In the morning of Chuseok, the Koreans perform charye (차례 – ancestral worship ceremony) at home, and dozens of dishes (including newly-harvested rice and seasonal food) are put on the offering table of charye.  For example, bite-sized half-moon-shaped rice cakes stuffed with sweet fillings called songpyeon (송편 – rice cake steamed with pine needles) is a must.  After charye, the food used for charye are eaten by family members and shared with relatives and neighbours.

Songpyeon (송편) – Representative Korean Chuseok dish

Songpyeon (rice cake steamed with pine needles) is a “must” food for Chuseok.  If you happen to be in South Korea around Chuseok, you can easily find these half-moon-shaped songpyeon with different colours in the streets.  It is made using newly-harvested rice, stuffed with fillings like cooked soybeans, sesame seeds and crushed chestnuts, and steamed over a bed of pine needless (which gives it a fragrant smell of pine trees).   Although songpyeon can be bought in shops, many Koreans like to make songpyeon at home on the eve of Chuseok and share the homemade songpyeon with family members, friends and neighbours. There is a belief that a female who makes beautifully-shaped songpyeon will find a good husband (if not yet married) or will give birth to a beautiful baby (if married).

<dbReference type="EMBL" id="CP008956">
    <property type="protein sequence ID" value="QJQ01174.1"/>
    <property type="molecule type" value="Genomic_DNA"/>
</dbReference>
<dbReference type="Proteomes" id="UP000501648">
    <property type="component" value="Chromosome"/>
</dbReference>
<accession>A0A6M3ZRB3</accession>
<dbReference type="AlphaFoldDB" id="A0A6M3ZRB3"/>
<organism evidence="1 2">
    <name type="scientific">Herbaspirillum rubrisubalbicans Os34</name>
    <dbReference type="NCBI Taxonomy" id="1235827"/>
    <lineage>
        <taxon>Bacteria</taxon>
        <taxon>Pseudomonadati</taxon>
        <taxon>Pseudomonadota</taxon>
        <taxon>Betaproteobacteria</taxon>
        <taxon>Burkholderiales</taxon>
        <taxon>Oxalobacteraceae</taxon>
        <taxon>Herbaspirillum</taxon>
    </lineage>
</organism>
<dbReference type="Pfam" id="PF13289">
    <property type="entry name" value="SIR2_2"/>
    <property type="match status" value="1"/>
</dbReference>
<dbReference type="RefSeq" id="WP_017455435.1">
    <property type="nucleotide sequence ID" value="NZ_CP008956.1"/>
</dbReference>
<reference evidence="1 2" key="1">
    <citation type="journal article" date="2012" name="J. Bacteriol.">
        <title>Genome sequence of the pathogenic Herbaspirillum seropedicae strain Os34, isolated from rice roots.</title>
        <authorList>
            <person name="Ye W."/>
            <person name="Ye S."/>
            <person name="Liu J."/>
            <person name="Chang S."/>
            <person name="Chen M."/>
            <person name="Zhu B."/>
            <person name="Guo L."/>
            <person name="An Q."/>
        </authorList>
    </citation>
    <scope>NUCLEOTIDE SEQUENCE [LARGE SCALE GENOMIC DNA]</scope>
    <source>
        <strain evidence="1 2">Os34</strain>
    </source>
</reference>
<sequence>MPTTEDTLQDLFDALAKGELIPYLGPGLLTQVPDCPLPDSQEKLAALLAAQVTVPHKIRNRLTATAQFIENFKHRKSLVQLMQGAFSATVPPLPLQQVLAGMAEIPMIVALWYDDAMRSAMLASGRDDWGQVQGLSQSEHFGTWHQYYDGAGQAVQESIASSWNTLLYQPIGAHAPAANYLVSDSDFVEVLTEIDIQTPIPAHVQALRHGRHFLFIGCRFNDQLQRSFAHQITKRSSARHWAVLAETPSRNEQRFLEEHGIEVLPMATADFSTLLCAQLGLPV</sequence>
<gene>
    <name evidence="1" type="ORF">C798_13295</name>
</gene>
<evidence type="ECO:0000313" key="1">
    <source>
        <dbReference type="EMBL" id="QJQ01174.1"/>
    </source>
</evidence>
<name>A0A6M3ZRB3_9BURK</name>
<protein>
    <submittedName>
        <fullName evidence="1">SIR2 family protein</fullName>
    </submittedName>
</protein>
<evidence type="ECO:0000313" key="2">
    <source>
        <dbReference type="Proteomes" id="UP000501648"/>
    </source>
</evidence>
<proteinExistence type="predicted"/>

Ganggangsullae (강강술래) – Korean circle dance

Ganggangsullae is a circle dance performed by women which combines group entertainment with dancing and singing.  It is performed outdoors at night under the full moon on Chuseok (or on the 15th of lunar new year).  Ganggangsullae historically was performed as a farming rite on Chuseok to please and enterain the gods. It was designated as Important Intangible Cultural Treasure No.8 of South Korea in 1966 and UNESCO Intangible Heritage of Humanity in 2009.